It was sometime around the fifth interruption to a conference call that I decided that screens were no longer the enemy. Coloring books, toys, worksheets–all of these provide healthier distractions for kids, but all of these also require adult supervision to keep them on task, and none of them have the ability to transfix and hypnotize a child quite like Paw Patrol. I’d love my kids to be the artsy, crafty types, but in order to provide them that environment, I have to make money. In order to make money, I have to conduct conference calls without screaming interruptions. Ergo: screen time.

Working from home has presented a monstrous set of unique challenges for everyone (at least, everyone fortunate enough to be able to do it), but this is perhaps the one and only time that people with kids are allowed to lament a bit more. Usually, I balk at the concept: nobody forced us to have the kids, so we’re not allowed to complain about what they do or act extra burdened. However, now that we’ve got forced stay-at-home orders with zero childcare available? Sorry, yes, we’re now officially allowed to be just slightly more upset than non-parents (or parents with kids old enough to entertain themselves for longer than 20 minutes at a time).

I felt bad about the screen time at first. However, the beauty of the CivicScience dataset is that anytime I feel down on myself for my coping mechanisms during self-isolation, I can take a look and make sure I’m not alone. And, when it comes to screen time, all us parents appear to be in the same boat.

For the first time since we’ve been measuring it, parents who say they are not limiting their kids’ screen time are about to eclipse those that say they are.  And the change has been rather abrupt, coinciding entirely with the social distancing edict issued by states across the country. How much of that is tied to an issue similar to my conference call conundrum? From the looks of it, a decent amount.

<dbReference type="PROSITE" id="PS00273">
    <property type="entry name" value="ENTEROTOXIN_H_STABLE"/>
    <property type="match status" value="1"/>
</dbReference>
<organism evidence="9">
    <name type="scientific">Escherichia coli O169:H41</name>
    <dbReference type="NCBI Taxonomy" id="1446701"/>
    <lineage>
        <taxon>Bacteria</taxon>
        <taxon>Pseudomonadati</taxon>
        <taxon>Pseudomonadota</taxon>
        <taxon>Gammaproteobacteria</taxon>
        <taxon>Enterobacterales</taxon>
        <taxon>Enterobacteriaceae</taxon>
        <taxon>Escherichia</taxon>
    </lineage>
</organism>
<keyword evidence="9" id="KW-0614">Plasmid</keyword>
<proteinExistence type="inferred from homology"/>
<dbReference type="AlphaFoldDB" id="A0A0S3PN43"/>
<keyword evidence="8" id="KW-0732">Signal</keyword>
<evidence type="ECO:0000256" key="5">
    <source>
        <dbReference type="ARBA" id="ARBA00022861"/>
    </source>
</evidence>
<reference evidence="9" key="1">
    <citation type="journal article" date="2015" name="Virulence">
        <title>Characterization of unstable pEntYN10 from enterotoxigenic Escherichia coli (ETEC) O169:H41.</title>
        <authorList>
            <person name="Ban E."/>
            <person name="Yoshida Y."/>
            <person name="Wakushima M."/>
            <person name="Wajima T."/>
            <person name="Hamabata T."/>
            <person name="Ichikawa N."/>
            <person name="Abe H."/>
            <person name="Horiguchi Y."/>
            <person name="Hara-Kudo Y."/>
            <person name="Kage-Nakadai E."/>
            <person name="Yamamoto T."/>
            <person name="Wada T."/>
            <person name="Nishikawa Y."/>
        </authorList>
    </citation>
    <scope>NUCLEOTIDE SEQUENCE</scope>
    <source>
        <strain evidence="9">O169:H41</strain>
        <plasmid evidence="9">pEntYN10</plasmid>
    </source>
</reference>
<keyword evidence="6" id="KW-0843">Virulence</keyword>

Parents who are working reduced hours or out of work are more likely to say that they are successfully limiting their kids’ screen time, likely because they have a little bit more time to remain attentive parents. The biggest reduction comes from parents of younger kids: 70% of parents are limiting screen time for kids 0-5 years old, but before the pandemic, that number was at 75%. Parents of 6- to 11-year olds showed a slightly lower rate of anxiety over reduced screen time, moving from 70% to 68% that are limiting it. It stayed flat for parents of 12- to 17-year olds, because once they get to be that age, they’re on their own (at least, I hope). 

And of course, that means a big win for the first company you think of when you think of kids. Perhaps somewhat counterintuitively, the parents who have limited screen time were the dominant users of Disney+ prior to the social isolation age. (It’s worth noting, however, that this is not as counterintuitive as it seems: more affluent parents are the ones who are more likely to care about screen time, and they’re also the ones who can afford multiple streaming services.)

Now that the pandemic is on, though, Disney+ adoption is on the rise, and that’s thanks in large part to the growing share of parents like me who are throwing up their hands and surrendering to the time-tested babysitter in the living room.